A British study concludes that the risk of developing chronic diseases increases significantly below five hours of sleep per night after the age of 50.
Sleeping less than five hours means exposing yourself to a significant deterioration in your health from the age of 50. If it is not necessarily dangerous to sleep a little less (or a little more) than the seven to eight hours recommended for adults by specialists, going below the threshold of five hours is associated with an increased development of diseases. to the conclusions of several researchers published in the American scientific journal Plos Medicine.
People who sleep less than five hours a night are 30% more likely to develop at least two chronic diseases after age 50 compared to those who sleep between seven and eight hours. The most frequently declared diseases are the various forms of cancer, diabetes and cardiovascular diseases.
Up to 40% higher risk at age 70
This proportion of 30% is an average of the results obtained at ages 50, 60 and 70, stored in the database. In detail, people aged 50 who slept an average of less than five hours a night were 25% more likely to develop chronic diseases compared to people of the same age who slept between seven and eight hours a night. For 60-year-olds, the excess risk is 32%, and it rises to 40% at the age of 70.
People who sleep longer than eight hours also have a higher risk of developing chronic diseases – especially because their sleep may be of poorer quality – but this proportion is lower than for those who sleep less than five hours.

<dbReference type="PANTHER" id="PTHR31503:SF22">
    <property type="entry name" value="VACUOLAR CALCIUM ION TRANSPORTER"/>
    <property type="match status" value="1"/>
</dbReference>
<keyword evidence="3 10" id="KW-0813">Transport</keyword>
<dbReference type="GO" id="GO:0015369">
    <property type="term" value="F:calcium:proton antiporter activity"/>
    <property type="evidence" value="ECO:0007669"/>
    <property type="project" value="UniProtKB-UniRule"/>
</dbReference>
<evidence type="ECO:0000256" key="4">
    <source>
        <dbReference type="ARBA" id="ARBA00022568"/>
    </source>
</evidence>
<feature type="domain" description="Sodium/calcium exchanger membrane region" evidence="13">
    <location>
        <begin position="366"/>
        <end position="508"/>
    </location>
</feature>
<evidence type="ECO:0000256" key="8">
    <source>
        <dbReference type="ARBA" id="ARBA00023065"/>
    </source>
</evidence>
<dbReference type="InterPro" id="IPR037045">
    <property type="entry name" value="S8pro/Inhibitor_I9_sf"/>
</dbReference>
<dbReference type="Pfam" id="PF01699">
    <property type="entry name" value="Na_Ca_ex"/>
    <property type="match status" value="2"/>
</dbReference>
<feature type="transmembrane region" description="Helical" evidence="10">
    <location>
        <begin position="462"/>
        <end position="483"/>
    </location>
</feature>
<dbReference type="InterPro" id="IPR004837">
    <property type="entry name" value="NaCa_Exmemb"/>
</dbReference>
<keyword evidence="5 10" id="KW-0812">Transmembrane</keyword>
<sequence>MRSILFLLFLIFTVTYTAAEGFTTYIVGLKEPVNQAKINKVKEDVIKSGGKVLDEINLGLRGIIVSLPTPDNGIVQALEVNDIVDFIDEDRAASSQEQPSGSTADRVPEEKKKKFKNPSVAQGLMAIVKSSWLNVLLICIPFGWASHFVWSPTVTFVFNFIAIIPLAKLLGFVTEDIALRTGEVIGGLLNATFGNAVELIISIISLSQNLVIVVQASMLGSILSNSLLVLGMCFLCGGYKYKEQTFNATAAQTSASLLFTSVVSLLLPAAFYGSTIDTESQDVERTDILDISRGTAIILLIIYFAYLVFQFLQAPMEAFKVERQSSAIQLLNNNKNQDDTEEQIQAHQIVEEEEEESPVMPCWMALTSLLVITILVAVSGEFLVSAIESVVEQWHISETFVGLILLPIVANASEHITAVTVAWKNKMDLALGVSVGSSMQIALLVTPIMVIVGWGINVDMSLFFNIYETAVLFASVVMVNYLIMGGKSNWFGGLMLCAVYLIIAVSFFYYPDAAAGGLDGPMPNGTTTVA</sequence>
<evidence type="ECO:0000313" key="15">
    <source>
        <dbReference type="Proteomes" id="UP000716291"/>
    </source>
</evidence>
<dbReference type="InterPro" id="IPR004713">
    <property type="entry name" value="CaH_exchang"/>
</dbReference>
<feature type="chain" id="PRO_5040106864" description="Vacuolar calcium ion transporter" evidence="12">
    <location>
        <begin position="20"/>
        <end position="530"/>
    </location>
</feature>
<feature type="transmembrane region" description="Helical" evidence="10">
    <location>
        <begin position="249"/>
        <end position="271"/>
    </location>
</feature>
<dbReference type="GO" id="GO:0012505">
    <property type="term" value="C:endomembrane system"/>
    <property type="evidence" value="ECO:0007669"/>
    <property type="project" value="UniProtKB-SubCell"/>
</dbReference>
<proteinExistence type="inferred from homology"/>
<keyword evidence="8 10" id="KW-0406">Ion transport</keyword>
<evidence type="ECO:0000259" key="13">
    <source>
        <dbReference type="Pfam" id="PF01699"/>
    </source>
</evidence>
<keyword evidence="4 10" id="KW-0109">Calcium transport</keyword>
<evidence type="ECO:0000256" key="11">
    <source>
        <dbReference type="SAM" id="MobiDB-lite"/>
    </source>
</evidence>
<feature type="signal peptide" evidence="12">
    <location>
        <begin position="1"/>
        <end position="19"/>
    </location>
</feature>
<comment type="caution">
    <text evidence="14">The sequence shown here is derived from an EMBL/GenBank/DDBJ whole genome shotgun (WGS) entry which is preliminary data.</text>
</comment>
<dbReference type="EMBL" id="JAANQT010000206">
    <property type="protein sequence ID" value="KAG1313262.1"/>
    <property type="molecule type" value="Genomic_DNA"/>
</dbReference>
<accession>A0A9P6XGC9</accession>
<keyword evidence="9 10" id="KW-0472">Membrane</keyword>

The researchers who conducted the study point out that the age populations were compared without other risk factors such as smoking, poor nutrition, low physical exercise or even genetic predispositions being fairly represented. Another limitation: the data obtained are based on the statements of the subjects without further checks and analyzes by scientists.
These findings are based on health and sleep data for almost 8,000 Britons, grouped into the Whitehall II cohort. They were collected over 25 years, stored and analyzed by researchers. The data collected from this cohort relate to individuals’ health and socioeconomic profiles in an attempt to establish links between the two.
The importance of chronic disease surveillance
Researchers highlight the need to understand the link between sleep duration and chronic diseases in a context where the latter weighs more and more in the health costs of Western countries, and this proportion should increase further in the coming years, according to French health insurance forecasts.
The institution explains that out of 168 billion spent on the care of more than 66 million patients in 2020, 104 billion had been for chronic pathologies, or 62%. A constantly increasing share since at least 2015.